Regarding your personal situation, please read Dr. Sully's Big Medicine article to get a grounding on the application of strength training, and barbell training in particular, for compromised populations. I'm not a medical professional so I can't/won't touch on your heart issues other than to say that you must coordinate any new training within the guidelines set out by your Docs. Keep in mind, though, that many doctors don't know squat (heh) about strength training and many are of a mind to tell you to do nothing physical and just take your pills. If you are able to lift you will see awesome results in body composition, well being and overall positive attitude not just from getting stronger but because of the confidence that comes with your new found strength. I hope that you can do so.
Last edited by bob g; 06-03-2012 at 10:09 AM.
Welcome to the board! No medical advice here, but I think I'm one of the older women around (soon to be 45). My dad had a fatal heart attack at 49, and I avoid doctors at all costs, thus having no medical info to impart other then regualrly checking my blood pressure which is always normal.
Those New Rules of Lifting plans are complicated, aren't they? I read both that and SS 2 before starting and preferred the simplicity of Rip's plan. I started with the 35lb bar to figure out form about two years ago, and took breaks to go skiing, train for a run, stuff like that and continued to lift when not on the breaks. I increase to weight-load more slowly then recomended by the book, and reset when I think it's a good idea or after the flu and what-not. If I had to do high-reps on a consistent basis I probably wouldn't lift at all to be honest, it doesn't appeal.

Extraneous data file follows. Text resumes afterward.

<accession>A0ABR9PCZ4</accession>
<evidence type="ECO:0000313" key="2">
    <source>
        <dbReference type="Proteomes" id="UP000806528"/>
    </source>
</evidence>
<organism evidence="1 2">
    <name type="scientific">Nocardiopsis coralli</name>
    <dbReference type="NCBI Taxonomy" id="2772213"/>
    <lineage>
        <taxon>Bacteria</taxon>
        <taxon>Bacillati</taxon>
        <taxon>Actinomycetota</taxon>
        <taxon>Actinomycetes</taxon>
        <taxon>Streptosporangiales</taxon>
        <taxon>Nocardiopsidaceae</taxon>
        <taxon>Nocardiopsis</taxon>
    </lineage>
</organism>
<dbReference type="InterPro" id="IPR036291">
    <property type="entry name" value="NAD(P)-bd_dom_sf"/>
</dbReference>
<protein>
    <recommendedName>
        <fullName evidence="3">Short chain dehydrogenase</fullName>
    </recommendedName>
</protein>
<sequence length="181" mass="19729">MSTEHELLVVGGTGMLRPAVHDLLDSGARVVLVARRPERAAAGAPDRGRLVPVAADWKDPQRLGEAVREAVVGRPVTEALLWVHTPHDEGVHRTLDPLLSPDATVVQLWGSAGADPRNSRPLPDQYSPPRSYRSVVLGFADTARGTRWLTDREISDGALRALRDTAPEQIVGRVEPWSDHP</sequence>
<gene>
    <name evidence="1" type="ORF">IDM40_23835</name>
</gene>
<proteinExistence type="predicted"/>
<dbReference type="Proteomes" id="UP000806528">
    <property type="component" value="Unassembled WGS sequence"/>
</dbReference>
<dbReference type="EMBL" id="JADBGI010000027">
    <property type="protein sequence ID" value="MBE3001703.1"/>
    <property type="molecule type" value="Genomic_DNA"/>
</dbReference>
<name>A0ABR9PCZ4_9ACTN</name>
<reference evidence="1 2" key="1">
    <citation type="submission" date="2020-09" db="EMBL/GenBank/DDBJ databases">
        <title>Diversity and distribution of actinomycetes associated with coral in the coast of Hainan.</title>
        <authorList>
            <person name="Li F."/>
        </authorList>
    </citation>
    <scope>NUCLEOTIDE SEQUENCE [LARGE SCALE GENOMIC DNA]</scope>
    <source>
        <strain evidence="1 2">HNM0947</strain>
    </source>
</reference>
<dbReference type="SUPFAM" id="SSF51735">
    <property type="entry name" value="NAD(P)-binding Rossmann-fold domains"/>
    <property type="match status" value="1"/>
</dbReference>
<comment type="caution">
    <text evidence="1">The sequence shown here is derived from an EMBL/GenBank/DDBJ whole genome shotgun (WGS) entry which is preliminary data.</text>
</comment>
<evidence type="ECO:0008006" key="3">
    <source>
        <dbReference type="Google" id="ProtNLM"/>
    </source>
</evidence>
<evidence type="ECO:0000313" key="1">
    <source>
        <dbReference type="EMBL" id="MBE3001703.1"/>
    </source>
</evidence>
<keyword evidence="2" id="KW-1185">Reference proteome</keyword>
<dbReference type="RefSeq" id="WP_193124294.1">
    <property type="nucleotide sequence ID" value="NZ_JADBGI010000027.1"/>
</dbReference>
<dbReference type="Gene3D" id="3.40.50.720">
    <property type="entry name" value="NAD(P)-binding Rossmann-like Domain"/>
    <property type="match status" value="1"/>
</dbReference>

It's been a gratifying thing for me as well as a great way to combat middle-age flat butt syndrome. You sound ready to go so I hope you get the green-light from the doctor.
I'd strongly suggest you send your form critique requests to the technique forum in youtube form. The guys here would know more than most.
Other than that, take it slow and learn to listen to your body, discern whats feels right and wrong.
Good luck, I'd say you'd reap the benefits of strength training quite quickly.
My understanding is (and someone more experienced correct me if I'm wrong) that in the novice stages it is certainly possible to lose weight and gain strength at the same time. Ignore the gym person who said higher reps and don't be afraid to deadlift, they're my favourite exercise! Be careful with the PT session you booked, they may not actually know the correct form for the big lifts, if they do end up being useless, analyse the book and post some form checks.